The topic of intercultural studies in academia cannot be broached without awareness of the unsettling changes and resource challenges of higher education in today’s globalizing context. Shrinking budgets, the massive influx of international students, and the shift of focus...
The topic of intercultural studies in academia cannot be broached without awareness of the unsettling changes and resource challenges of higher education in today’s globalizing context. Shrinking budgets, the massive influx of international students, and the shift of focus from preoccupation with liberal learning to that of hands-on acquisition of competence all have a bearing on why I pick up a book like this, even though I am an occasional university lecturer rather than a full-time professor. My everyday experience is interrupted by frequent absence, while at the same time I sense that it gives me a helicopter perspective of the kind that an expatriate tends to acquire of her or his homeland.
At the start, Crossing Boundaries offers a quick but incisive overview of four types of approaches to the elusive (overused and abused) concept of culture. Rather than choosing to be eclectic, the Introduction examines the relevance and functionality of each as circumstances may dictate. The editors’ choice of a methodology based on auto-ethnography, treats the diverse slate of contributors as both researchers and subjects of the research. There are three perspectives emphasized in the experiences recounted: acculturation dynamics, identity negotiation, and language in live interactions, all of which are set in the context of working in the academic environment of a culture not one’s own. These themes structure the three parts of the book in which each contributor attempts to present, and interpret, then discuss their experience and share the perspectives derived. Inevitably these three perspectives will somewhat overlap in the accounts. Author profiles at the conclusion of each contribution can easily be consulted as framework for the understanding of its biographical context. It was particularly refreshing to find a wholesome gender balance in the selection of contributors.
The usefulness of the auto-ethnographic approach emerges when we realize that in unsettled times, “culture plays a more pronounced role and ideology guides people’s behavior.” Despite growing awareness among interculturalists of the dangers of essentialism, it is also critical to remember that social uncertainties reinforce the search for solid unquestionable identities for one’s self and the temptation to find simple labels for the others. We become desperate to create certainties, “brands” to believe in and act on. The stories in this book acknowledge this dynamic while validating the importance of recognizing its contextual relativity. The auto-ethnographic approach is an antidote to “hijacking cultural discourse” by using culture to explain everything a person says or does.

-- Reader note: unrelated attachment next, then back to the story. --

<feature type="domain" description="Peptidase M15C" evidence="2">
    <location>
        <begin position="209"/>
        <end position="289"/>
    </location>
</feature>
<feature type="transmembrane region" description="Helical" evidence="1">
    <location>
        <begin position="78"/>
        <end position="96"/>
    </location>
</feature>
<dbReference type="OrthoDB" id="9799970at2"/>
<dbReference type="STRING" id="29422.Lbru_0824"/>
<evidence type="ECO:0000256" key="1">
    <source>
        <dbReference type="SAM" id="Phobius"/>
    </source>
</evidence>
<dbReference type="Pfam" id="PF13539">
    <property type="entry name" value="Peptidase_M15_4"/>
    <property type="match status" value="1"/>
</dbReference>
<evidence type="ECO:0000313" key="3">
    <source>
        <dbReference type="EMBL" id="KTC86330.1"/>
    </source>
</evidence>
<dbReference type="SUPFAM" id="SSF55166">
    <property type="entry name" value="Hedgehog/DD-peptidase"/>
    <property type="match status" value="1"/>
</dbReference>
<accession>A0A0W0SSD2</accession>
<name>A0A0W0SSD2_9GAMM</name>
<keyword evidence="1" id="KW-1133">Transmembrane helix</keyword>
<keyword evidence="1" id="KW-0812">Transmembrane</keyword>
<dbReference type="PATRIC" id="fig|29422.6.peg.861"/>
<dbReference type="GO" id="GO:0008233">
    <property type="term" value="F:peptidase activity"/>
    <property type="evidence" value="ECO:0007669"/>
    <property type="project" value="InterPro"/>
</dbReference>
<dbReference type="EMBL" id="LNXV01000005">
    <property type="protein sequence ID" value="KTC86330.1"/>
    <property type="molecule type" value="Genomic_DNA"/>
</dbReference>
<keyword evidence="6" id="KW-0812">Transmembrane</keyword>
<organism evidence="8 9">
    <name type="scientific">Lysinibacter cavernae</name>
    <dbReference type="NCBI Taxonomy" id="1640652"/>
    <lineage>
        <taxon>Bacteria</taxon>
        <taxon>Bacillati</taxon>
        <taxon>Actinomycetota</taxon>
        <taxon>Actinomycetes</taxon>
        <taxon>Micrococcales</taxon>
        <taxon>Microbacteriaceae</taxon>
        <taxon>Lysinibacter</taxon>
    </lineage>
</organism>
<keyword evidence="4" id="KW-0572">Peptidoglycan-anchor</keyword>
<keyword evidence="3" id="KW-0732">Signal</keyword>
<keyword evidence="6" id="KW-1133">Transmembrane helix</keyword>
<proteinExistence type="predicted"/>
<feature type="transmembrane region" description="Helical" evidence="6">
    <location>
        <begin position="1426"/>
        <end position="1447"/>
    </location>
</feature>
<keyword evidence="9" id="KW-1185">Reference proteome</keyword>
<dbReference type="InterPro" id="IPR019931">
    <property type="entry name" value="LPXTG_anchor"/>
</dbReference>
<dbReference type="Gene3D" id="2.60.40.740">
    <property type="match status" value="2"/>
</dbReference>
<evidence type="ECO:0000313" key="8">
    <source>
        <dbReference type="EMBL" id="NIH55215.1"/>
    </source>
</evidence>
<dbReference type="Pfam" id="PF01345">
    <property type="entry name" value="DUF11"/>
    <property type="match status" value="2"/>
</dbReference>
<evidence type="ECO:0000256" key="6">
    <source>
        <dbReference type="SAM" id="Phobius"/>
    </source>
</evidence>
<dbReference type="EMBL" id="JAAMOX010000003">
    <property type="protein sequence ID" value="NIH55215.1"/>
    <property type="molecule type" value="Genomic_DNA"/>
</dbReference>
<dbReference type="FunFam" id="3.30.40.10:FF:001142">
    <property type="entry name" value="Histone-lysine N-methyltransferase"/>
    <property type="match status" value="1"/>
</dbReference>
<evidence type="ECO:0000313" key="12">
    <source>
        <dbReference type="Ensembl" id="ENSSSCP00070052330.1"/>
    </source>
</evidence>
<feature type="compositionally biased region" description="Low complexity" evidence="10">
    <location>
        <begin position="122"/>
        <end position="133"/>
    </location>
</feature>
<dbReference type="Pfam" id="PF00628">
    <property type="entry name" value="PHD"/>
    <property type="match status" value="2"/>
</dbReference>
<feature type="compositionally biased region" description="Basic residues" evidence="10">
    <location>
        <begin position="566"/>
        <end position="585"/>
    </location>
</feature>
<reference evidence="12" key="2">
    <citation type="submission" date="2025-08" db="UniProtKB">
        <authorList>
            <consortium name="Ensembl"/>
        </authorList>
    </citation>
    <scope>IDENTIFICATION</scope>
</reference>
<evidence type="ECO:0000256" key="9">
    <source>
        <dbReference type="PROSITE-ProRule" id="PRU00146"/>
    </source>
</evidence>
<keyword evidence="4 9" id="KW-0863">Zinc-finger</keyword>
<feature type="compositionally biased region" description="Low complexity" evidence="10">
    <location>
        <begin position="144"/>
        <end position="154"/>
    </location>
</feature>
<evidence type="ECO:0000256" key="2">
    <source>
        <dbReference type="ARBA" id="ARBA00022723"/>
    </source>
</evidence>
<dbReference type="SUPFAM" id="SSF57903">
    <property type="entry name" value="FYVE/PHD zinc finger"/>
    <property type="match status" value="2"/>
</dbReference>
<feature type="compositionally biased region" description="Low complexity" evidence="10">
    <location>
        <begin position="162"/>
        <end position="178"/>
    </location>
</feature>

Thus the richness of this read lies in its narrative approach to cultural experience in academia. This also makes interpretation, for the editors as well as the reader, truly challenging. Notes and academic references point to resources used in each account for the interpretations in the text. Komisarof’s own story of acculturation to a Japanese academic context leads off the string of accounts as he describes the development of an acculturation framework consisting of several profiles involving differing levels of acceptance that can be experienced in various contexts. In each, he explores the behaviors which either facilitate or impede acceptance.
Though the authors take pains to describe the pains surrounding cultural misfit, the methodology is not about taking offense at cultural misunderstanding but learning its dynamics. Appropriately the book closes with practical insights into exploring liminal situations and exploiting constructive marginality, both personally (as do the contributors to the volume) and institutionally. Certainly this is a way to detour around the all-too-intense, often self-righteousness judgments of political correctness and the impediments they put in the way of culturally sensitive connections and taint training and learning efforts.
The importance of finding and using social support in both life and work found in immigrant career development and psychological adjustment is highlighted in several of the accounts. In academia the presence of successful foreign professors, for example, can in turn offer role models for students coming from abroad.
While Crossing Boundaries is focused on globalizing universities, it becomes obvious to the reader that the application of the methodology extends to intercultural work in all kinds of organizational and social environments. The book makes clear that having a solid methodology for telling our stories is clearly of major importance in creating the perspectives that will enable us to bunk down together on spaceship earth.